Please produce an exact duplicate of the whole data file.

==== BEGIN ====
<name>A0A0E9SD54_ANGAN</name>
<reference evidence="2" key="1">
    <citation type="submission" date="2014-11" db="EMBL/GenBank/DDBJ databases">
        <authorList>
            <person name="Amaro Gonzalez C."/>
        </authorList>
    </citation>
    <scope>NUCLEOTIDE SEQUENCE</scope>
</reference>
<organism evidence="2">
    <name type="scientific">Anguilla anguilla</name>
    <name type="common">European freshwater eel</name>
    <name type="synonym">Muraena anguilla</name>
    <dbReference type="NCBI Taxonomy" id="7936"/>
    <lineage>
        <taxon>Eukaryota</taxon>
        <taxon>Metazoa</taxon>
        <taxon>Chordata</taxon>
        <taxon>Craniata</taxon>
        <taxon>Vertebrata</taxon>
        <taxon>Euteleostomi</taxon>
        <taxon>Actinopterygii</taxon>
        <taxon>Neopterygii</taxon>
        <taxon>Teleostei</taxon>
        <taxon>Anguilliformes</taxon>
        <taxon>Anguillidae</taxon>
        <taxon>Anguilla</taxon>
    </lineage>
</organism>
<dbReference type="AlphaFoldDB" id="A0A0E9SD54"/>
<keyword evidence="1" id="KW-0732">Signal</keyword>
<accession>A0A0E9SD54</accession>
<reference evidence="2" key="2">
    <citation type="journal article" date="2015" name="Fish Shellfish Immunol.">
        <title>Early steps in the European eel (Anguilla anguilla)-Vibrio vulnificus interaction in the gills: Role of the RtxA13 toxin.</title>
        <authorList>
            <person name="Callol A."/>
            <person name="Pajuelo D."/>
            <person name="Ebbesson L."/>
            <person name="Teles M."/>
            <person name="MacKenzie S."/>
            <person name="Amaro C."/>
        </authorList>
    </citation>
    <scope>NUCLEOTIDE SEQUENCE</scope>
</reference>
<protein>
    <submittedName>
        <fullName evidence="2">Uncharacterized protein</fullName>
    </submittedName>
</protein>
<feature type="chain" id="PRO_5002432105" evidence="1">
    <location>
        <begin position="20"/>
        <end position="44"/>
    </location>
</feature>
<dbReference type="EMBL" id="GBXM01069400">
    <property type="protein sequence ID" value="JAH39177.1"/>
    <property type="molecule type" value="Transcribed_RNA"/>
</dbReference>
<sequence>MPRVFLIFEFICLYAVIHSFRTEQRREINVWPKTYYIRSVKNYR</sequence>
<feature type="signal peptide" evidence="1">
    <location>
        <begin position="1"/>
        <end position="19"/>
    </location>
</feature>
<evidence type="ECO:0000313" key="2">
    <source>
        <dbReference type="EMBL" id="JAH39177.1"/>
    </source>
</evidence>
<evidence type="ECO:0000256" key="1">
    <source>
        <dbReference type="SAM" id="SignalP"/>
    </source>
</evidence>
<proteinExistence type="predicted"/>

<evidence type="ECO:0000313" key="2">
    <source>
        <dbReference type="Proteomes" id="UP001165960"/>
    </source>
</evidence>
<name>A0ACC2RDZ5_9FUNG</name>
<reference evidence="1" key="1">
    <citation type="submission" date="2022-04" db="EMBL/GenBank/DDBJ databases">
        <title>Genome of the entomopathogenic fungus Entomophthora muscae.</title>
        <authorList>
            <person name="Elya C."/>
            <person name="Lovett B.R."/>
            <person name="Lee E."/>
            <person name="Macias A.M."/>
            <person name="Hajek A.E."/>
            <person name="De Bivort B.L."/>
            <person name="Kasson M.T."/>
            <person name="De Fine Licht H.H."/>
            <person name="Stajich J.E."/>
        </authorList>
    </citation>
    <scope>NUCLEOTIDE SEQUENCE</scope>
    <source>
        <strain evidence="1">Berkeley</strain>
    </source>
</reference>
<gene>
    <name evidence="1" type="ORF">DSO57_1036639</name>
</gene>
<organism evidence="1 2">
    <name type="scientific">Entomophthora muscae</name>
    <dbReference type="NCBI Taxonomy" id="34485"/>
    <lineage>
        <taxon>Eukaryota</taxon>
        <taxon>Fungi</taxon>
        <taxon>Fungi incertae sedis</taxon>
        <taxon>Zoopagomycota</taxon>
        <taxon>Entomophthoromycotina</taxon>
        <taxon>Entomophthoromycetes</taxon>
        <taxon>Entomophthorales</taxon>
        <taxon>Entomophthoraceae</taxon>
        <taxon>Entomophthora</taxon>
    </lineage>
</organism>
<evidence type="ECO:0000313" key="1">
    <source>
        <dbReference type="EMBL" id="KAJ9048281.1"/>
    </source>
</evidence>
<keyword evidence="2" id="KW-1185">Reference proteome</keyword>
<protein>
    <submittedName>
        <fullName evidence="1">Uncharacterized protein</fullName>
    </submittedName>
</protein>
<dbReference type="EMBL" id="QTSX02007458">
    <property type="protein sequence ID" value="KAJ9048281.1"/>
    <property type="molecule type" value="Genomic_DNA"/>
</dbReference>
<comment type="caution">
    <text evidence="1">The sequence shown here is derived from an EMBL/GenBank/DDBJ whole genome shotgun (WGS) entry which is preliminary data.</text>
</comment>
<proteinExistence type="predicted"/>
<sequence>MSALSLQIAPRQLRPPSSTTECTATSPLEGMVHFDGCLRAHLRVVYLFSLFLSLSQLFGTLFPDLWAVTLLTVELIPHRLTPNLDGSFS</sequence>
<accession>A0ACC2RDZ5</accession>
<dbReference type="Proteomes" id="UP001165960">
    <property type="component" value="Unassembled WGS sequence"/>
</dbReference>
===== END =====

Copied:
<name>A0A0E9SD54_ANGAN</name>
<reference evidence="2" key="1">
    <citation type="submission" date="2014-11" db="EMBL/GenBank/DDBJ databases">
        <authorList>
            <person name="Amaro Gonzalez C."/>
        </authorList>
    </citation>
    <scope>NUCLEOTIDE SEQUENCE</scope>
</reference>
<organism evidence="2">
    <name type="scientific">Anguilla anguilla</name>
    <name type="common">European freshwater eel</name>
    <name type="synonym">Muraena anguilla</name>
    <dbReference type="NCBI Taxonomy" id="7936"/>
    <lineage>
        <taxon>Eukaryota</taxon>
        <taxon>Metazoa</taxon>
        <taxon>Chordata</taxon>
        <taxon>Craniata</taxon>
        <taxon>Vertebrata</taxon>
        <taxon>Euteleostomi</taxon>
        <taxon>Actinopterygii</taxon>
        <taxon>Neopterygii</taxon>
        <taxon>Teleostei</taxon>
        <taxon>Anguilliformes</taxon>
        <taxon>Anguillidae</taxon>
        <taxon>Anguilla</taxon>
    </lineage>
</organism>
<dbReference type="AlphaFoldDB" id="A0A0E9SD54"/>
<keyword evidence="1" id="KW-0732">Signal</keyword>
<accession>A0A0E9SD54</accession>
<reference evidence="2" key="2">
    <citation type="journal article" date="2015" name="Fish Shellfish Immunol.">
        <title>Early steps in the European eel (Anguilla anguilla)-Vibrio vulnificus interaction in the gills: Role of the RtxA13 toxin.</title>
        <authorList>
            <person name="Callol A."/>
            <person name="Pajuelo D."/>
            <person name="Ebbesson L."/>
            <person name="Teles M."/>
            <person name="MacKenzie S."/>
            <person name="Amaro C."/>
        </authorList>
    </citation>
    <scope>NUCLEOTIDE SEQUENCE</scope>
</reference>
<protein>
    <submittedName>
        <fullName evidence="2">Uncharacterized protein</fullName>
    </submittedName>
</protein>
<feature type="chain" id="PRO_5002432105" evidence="1">
    <location>
        <begin position="20"/>
        <end position="44"/>
    </location>
</feature>
<dbReference type="EMBL" id="GBXM01069400">
    <property type="protein sequence ID" value="JAH39177.1"/>
    <property type="molecule type" value="Transcribed_RNA"/>
</dbReference>
<sequence>MPRVFLIFEFICLYAVIHSFRTEQRREINVWPKTYYIRSVKNYR</sequence>
<feature type="signal peptide" evidence="1">
    <location>
        <begin position="1"/>
        <end position="19"/>
    </location>
</feature>
<evidence type="ECO:0000313" key="2">
    <source>
        <dbReference type="EMBL" id="JAH39177.1"/>
    </source>
</evidence>
<evidence type="ECO:0000256" key="1">
    <source>
        <dbReference type="SAM" id="SignalP"/>
    </source>
</evidence>
<proteinExistence type="predicted"/>

<evidence type="ECO:0000313" key="2">
    <source>
        <dbReference type="Proteomes" id="UP001165960"/>
    </source>
</evidence>
<name>A0ACC2RDZ5_9FUNG</name>
<reference evidence="1" key="1">
    <citation type="submission" date="2022-04" db="EMBL/GenBank/DDBJ databases">
        <title>Genome of the entomopathogenic fungus Entomophthora muscae.</title>
        <authorList>
            <person name="Elya C."/>
            <person name="Lovett B.R."/>
            <person name="Lee E."/>
            <person name="Macias A.M."/>
            <person name="Hajek A.E."/>
            <person name="De Bivort B.L."/>
            <person name="Kasson M.T."/>
            <person name="De Fine Licht H.H."/>
            <person name="Stajich J.E."/>
        </authorList>
    </citation>
    <scope>NUCLEOTIDE SEQUENCE</scope>
    <source>
        <strain evidence="1">Berkeley</strain>
    </source>
</reference>
<gene>
    <name evidence="1" type="ORF">DSO57_1036639</name>
</gene>
<organism evidence="1 2">
    <name type="scientific">Entomophthora muscae</name>
    <dbReference type="NCBI Taxonomy" id="34485"/>
    <lineage>
        <taxon>Eukaryota</taxon>
        <taxon>Fungi</taxon>
        <taxon>Fungi incertae sedis</taxon>
        <taxon>Zoopagomycota</taxon>
        <taxon>Entomophthoromycotina</taxon>
        <taxon>Entomophthoromycetes</taxon>
        <taxon>Entomophthorales</taxon>
        <taxon>Entomophthoraceae</taxon>
        <taxon>Entomophthora</taxon>
    </lineage>
</organism>
<evidence type="ECO:0000313" key="1">
    <source>
        <dbReference type="EMBL" id="KAJ9048281.1"/>
    </source>
</evidence>
<keyword evidence="2" id="KW-1185">Reference proteome</keyword>
<protein>
    <submittedName>
        <fullName evidence="1">Uncharacterized protein</fullName>
    </submittedName>
</protein>
<dbReference type="EMBL" id="QTSX02007458">
    <property type="protein sequence ID" value="KAJ9048281.1"/>
    <property type="molecule type" value="Genomic_DNA"/>
</dbReference>
<comment type="caution">
    <text evidence="1">The sequence shown here is derived from an EMBL/GenBank/DDBJ whole genome shotgun (WGS) entry which is preliminary data.</text>
</comment>
<proteinExistence type="predicted"/>
<sequence>MSALSLQIAPRQLRPPSSTTECTATSPLEGMVHFDGCLRAHLRVVYLFSLFLSLSQLFGTLFPDLWAVTLLTVELIPHRLTPNLDGSFS</sequence>
<accession>A0ACC2RDZ5</accession>
<dbReference type="Proteomes" id="UP001165960">
    <property type="component" value="Unassembled WGS sequence"/>
</dbReference>